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Once a Juror


As instructed by phone the previous day, I arrive at the county courthouse just before 8:00 on Tuesday morning. I join a line of people at the screening entrance, lower my pandemic mask to compare my face to my driver's license image, spill my belt, wallet, keys, glasses, and watch into a deep tray, then pass through the x-ray, retrieve my belongings, and descend to the basement rooms where prospective jurors are gathering. We watch county officials explain the jury system in a video, and then potential members of four separate juries are called by name, summoned according to the rows in the courtroom where they will initially sit. When we line up, we are given numbered stickers to wear—I am Juror 28—and then escorted up to a first-floor courtroom.


The first 24 prospective jurors are seated in the two rows of the jury box and two temporary rows before it. The rest of us sit in the gallery. Our jury will serve in a criminal trial of an accused sexual abuser. The judge introduces both the prosecutor and the defense attorney and questions the primary jury prospects to determine who might be allowed to hear the case or might need to be dismissed. When prospects in the jury box are excused, jurors in the gallery, including Juror 28, are called up to replace them. The prosecutor and the defense attorney consult with the judge and thirteen of us—the thirteenth a potential replacement for someone who becomes unable to serve—are selected to serve on the official jury,


That afternoon, prosecution and defense present opening statements, and each juror receives a notebook to record observations and information. The first prosecution witness, a social psychologist who hasn't interviewed the alleged victim in the case, explains the nature of sexual abuse and its effects on children. The second witness, a young female police officer, testifies to recording the victim's accusations and his confirmation of her accuracy. The third witness, the victim, a man in his twenties, testifies in emotional detail to having been sexually exploited as a child by his stepfather, the defendant. Each testimony is subject to prosecution and defense questioning, then lengthened by prosecutor and defense attorney re-direct and rebuttal.


On Wednesday a sheriff's department detective reports on questioning the defendant and shows a video of their interview, the defendant terse and non-communicative on camera, mostly expressionless in the courtroom. The prosecution rests and the defense first calls the defendant's father-in-law, who is also the victim's grandfather, appearing under subpoena, and then the defendant's wife, who is also the victim's mother. Defense witnesses discredit the victim's testimony, the mother claiming the stepfather never had time alone with her son. The defense rests.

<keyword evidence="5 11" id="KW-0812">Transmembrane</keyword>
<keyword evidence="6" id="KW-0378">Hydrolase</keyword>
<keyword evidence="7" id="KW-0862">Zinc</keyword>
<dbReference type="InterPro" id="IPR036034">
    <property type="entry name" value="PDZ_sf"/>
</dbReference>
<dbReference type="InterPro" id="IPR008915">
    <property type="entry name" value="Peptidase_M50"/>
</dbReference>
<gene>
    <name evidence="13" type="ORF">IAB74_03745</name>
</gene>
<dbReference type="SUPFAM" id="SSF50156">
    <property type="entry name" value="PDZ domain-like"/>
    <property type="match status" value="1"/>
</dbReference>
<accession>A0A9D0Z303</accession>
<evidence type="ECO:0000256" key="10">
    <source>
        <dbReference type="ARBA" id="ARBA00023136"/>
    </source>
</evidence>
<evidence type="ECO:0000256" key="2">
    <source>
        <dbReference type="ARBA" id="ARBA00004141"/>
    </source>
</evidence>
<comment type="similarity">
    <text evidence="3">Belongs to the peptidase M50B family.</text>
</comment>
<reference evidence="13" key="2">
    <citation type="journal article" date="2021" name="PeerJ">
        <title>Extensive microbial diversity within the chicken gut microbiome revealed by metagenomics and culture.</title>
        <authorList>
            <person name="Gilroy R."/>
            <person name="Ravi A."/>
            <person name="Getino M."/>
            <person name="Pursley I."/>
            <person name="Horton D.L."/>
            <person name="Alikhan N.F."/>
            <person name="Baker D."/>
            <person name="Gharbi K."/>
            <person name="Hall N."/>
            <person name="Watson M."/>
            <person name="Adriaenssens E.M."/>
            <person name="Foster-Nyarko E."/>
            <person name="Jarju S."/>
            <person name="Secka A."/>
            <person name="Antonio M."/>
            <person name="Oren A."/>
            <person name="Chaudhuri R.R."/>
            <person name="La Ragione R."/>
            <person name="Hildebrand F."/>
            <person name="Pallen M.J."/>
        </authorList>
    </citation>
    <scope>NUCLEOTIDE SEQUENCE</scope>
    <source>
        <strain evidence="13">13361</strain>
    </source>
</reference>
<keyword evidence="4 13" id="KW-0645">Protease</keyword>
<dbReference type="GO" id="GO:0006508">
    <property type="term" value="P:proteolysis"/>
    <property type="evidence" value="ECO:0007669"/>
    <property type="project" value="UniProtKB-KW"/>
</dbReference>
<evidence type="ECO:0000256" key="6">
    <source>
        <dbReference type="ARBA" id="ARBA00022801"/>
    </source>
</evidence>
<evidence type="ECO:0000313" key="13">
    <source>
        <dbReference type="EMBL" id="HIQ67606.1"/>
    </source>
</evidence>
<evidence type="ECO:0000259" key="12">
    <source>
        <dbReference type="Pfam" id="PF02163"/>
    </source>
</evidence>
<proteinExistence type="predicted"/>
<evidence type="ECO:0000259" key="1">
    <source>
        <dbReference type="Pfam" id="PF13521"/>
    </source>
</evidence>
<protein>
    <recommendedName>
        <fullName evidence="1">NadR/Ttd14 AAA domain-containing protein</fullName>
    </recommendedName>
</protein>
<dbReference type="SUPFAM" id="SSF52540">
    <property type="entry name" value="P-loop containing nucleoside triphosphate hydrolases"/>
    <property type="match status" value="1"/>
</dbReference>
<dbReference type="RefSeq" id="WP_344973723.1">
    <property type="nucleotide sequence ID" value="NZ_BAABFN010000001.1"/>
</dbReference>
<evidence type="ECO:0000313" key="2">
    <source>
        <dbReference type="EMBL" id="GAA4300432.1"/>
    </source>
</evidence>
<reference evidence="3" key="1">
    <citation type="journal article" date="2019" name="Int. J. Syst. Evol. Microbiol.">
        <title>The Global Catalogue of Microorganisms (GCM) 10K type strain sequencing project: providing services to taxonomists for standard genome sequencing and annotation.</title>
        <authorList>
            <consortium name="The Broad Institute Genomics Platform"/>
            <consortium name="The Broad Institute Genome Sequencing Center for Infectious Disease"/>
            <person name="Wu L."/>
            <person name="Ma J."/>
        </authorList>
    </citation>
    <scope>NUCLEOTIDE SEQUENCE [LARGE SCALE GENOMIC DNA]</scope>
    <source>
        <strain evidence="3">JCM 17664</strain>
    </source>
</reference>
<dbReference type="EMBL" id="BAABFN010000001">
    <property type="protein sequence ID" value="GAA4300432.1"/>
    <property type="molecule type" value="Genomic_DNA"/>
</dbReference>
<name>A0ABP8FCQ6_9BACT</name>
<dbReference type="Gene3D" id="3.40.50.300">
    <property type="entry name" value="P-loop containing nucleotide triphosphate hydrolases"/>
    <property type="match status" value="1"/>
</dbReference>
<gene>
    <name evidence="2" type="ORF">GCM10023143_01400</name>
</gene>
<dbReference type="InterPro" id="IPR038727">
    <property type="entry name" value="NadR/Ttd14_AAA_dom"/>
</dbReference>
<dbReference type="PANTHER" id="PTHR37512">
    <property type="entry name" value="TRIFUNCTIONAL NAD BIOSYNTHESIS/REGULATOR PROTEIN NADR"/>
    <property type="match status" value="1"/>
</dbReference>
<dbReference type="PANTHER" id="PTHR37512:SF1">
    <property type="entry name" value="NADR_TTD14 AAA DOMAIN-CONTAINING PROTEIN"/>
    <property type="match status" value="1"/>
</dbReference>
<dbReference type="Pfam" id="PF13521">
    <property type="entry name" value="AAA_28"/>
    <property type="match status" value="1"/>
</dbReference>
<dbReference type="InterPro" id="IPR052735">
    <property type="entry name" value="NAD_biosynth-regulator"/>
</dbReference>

On Thursday we hear closing arguments by prosecutor, defender, and then prosecutor again, and go into our deliberation room to seek a unanimous verdict deciding the stepfather either guilty or not guilty, judging on a basis of reasonable doubt. A juror we all respect is randomly chosen to be Juror 13 and released. Juror 29, who has served on other past juries, becomes our foreperson. We discuss our reactions to the trial at length, most of us willing to be temporarily undecided, although two women on one side of the table are strongly pro-guilty and two women opposite them are adamantly pro-not guilty. We all suspect the stepfather is guilty but aren't confident that the evidence presented is sufficient to reasonably convict. Given the way the law works, we wrestle with the reasonableness of our doubts until ten of us cave in to the not-guilty duo and agree to a not-guilty verdict.


The judge is informed. We walk in, our foreperson hands our decision to someone who hands it to the judge who reads it aloud, makes us all say "Yes" to whether we all agree, thanks us, and dismisses us.


Later, the judge comes to the deliberation room to answer questions and we learn that the stepfather is a previously convicted sex offender in a different case. Some of us gasp or sigh or groan. The last woman to leave the room ahead of me mutters her distress. I say that, given what we've learned of that disturbingly dysfunctional family, it may be that he actually didn't abuse his stepson and that his stepson lied under oath. That might be uncertain consolation for having declared a convicted sex offender not guilty of sexual abuse in this case.


A guilty verdict depends on convincing, corroborating evidence. A verdict of not guilty is not equivalent to a verdict of innocence. You needn't prove innocence to be declared legally not guilty—they aren't the same thing. I wonder if, like me, my fellow jurors will long be haunted by their time dispensing justice.


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